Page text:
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Relative Reality

This position on reality claims that knowledge and value are not absolute but are relative to a person's nature and situation. Post-Einstein physics is emblematic of this stance, though the cultural relativism was also greatly influenced by anthropologists and reinforced by the increasing prevalence of travel, supercharged by the increasing rate of social change.

Because relativism has developed in a time of declining influence for religion, it is to science that it addresses its challenge. The relativist argument against the objectivist position is frequently based on the existence of constraints on our ability to directly perceive the world. There are neurological constraints, such as our ability to see and hear only within certain band-widths of the electro-magnetic spectrum; social constraints, such as the influence of a language on a speaker's experience together with the recognition that different cultures make sense of some things in very different ways; and individual constraints, such as the different preferences that derive from our very different personal histories. All of this leads each of us to experience the same event in quite different ways.

Characteristic of Relative Reality is that the ground of reality is in the knower. This position is well represented by the familiar story of the blind men and the elephant. Because one man is feeling the elephant's trunk, another its leg, another its flank, and the last one its tail, each has a very different experience and gives a very different description of the elephant.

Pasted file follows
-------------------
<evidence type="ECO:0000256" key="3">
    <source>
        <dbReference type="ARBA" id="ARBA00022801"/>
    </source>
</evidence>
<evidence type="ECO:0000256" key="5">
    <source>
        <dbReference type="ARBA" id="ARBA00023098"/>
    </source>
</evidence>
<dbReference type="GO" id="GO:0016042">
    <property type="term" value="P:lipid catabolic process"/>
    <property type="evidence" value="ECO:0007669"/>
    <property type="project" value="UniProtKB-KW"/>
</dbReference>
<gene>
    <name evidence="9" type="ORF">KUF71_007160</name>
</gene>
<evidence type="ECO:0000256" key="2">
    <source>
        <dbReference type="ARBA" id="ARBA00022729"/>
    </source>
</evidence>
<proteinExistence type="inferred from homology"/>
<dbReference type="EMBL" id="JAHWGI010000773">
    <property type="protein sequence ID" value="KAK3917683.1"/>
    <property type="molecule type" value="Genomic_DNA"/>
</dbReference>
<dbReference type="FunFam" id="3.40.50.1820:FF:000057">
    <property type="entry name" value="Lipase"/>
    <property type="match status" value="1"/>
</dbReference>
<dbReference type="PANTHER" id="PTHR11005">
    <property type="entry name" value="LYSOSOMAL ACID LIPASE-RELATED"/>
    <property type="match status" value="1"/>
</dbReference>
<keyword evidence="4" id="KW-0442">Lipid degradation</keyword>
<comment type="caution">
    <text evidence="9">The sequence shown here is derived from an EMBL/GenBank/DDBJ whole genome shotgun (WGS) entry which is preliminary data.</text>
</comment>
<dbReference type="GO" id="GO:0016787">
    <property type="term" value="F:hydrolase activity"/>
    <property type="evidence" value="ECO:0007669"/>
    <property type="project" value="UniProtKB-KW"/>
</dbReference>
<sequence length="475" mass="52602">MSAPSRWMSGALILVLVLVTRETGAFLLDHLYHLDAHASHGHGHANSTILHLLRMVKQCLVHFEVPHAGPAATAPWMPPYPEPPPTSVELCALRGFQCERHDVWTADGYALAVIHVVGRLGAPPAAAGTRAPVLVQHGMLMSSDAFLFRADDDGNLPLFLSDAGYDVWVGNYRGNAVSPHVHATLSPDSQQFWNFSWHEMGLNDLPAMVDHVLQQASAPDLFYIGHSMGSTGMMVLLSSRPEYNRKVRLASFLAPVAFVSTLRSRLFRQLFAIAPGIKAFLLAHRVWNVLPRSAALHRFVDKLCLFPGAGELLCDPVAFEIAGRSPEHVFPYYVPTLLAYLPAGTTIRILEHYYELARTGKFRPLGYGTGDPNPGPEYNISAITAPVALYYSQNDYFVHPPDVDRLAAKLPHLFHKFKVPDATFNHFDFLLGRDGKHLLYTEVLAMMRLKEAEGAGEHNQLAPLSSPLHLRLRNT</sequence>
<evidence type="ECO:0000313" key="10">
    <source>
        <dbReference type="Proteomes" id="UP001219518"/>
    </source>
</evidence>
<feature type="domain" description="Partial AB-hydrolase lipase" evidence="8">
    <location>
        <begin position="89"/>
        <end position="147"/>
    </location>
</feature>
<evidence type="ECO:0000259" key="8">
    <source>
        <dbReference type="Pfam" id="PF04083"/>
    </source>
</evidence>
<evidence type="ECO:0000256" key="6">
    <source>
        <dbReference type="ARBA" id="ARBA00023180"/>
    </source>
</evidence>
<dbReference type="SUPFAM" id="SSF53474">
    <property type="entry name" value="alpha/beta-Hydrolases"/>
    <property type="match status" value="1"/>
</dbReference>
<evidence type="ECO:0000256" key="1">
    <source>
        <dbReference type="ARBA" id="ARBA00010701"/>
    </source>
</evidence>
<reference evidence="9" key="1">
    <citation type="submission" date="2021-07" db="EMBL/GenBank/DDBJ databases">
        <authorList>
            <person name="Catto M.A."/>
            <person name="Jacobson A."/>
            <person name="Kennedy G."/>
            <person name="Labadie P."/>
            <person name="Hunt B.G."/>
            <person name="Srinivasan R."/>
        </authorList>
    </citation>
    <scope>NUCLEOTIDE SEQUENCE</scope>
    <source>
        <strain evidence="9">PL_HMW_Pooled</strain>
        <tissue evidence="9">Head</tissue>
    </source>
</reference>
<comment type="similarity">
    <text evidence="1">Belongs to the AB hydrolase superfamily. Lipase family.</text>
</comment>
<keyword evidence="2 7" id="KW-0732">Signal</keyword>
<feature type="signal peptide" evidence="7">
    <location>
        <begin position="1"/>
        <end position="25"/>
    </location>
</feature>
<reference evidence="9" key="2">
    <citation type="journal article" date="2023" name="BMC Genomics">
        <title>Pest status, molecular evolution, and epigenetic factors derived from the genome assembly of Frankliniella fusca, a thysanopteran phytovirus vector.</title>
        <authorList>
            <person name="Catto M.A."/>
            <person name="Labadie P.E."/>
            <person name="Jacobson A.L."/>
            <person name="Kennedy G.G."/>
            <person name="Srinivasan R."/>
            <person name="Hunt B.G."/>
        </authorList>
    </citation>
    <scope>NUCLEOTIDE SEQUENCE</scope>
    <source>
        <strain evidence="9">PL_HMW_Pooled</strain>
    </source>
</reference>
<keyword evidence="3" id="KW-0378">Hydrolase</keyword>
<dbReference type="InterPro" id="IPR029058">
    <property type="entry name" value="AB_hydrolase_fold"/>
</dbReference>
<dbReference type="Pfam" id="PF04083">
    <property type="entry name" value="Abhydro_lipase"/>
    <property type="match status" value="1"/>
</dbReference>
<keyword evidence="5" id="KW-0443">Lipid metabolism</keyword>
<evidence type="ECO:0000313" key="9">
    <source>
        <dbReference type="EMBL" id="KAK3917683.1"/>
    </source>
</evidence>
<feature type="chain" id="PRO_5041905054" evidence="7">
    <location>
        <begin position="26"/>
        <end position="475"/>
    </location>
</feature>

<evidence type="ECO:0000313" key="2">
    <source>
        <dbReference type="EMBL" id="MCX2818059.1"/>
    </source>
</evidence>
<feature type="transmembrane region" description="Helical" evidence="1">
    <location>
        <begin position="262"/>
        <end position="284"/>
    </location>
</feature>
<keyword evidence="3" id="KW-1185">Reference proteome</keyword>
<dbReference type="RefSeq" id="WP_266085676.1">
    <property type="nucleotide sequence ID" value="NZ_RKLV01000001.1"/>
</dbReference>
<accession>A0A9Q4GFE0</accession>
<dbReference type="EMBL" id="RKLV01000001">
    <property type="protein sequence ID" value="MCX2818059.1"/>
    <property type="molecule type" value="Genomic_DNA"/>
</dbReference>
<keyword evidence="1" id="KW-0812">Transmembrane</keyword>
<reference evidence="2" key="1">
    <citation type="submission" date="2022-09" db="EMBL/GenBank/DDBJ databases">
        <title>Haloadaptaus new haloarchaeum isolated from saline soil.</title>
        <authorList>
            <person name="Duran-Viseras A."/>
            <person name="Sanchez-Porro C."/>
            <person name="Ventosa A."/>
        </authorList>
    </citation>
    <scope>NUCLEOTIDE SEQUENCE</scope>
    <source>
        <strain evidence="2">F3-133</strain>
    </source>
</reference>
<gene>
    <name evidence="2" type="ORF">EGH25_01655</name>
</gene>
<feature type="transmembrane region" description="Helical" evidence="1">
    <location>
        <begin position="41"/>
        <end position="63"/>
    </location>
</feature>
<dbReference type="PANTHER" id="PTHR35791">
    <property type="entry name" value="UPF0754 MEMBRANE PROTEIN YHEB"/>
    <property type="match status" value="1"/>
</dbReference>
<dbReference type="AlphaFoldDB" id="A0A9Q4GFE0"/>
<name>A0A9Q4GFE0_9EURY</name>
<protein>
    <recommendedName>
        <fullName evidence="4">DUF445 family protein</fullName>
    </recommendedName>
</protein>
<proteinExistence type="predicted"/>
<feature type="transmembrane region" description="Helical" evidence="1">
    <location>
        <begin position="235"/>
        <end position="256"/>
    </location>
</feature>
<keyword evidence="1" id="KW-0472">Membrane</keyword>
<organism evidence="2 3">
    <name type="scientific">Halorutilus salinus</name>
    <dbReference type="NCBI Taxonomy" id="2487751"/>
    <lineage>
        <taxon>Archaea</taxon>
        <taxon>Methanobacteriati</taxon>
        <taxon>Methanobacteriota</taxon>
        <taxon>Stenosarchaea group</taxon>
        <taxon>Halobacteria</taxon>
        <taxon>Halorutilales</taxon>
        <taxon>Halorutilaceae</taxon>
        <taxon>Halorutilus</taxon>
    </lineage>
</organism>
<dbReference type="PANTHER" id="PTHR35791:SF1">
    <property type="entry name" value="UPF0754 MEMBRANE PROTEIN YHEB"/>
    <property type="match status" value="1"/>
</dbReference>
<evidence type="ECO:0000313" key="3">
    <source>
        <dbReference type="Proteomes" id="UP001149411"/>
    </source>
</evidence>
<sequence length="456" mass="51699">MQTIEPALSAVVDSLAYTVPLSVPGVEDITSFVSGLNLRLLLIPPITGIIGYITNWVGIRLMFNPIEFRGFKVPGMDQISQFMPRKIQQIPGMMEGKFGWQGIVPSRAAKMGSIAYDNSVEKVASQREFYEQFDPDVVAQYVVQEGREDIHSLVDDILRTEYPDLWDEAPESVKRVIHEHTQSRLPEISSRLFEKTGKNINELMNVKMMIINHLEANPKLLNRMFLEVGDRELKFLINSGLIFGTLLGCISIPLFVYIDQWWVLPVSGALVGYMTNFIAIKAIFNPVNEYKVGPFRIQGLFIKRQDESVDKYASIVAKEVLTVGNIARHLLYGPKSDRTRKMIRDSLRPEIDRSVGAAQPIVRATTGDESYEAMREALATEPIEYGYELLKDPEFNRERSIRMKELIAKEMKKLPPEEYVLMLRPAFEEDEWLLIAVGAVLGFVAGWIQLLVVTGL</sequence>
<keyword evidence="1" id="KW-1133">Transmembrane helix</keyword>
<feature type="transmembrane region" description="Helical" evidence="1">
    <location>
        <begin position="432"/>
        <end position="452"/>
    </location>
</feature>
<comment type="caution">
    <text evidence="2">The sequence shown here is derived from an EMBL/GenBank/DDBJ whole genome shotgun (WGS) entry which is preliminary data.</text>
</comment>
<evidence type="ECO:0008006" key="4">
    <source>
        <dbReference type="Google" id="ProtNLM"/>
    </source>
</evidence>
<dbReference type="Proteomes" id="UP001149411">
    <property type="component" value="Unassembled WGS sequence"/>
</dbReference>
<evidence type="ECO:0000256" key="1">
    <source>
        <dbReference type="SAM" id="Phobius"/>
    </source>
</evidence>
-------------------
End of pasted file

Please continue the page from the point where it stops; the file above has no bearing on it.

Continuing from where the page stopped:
At present we live in a mixed state of reality, part absolute, part relative. Assailing the absolutes has been something of a sport since the Sixties. This led, in the social world, to the "crisis of legitimization." Since authority had justified itself on the grounds of one or another absolute, its basis became less convincing. And those who held authority seemed less confident in its exercise. Moral relativism undermined the basis for evaluating behavior and even the certainties of Law.

Moving out of Absolute Reality into Relative Reality can feel as if all certainty is evaporating in a moral meltdown, and spur you to reach for the door to the past. But Relative Reality can feel like freedom if all that certainty had been weighing you down. The problem with living in a relative reality is that it can be alienating. I'm alone in my reality; you're alone in yours. We may have consensus about something, but even "consensual reality" is itself not real. Moreover, we have no way to contact the real reality; it is forever beyond our grasp. This can diminish our experience. It isn't real and we're alone with it.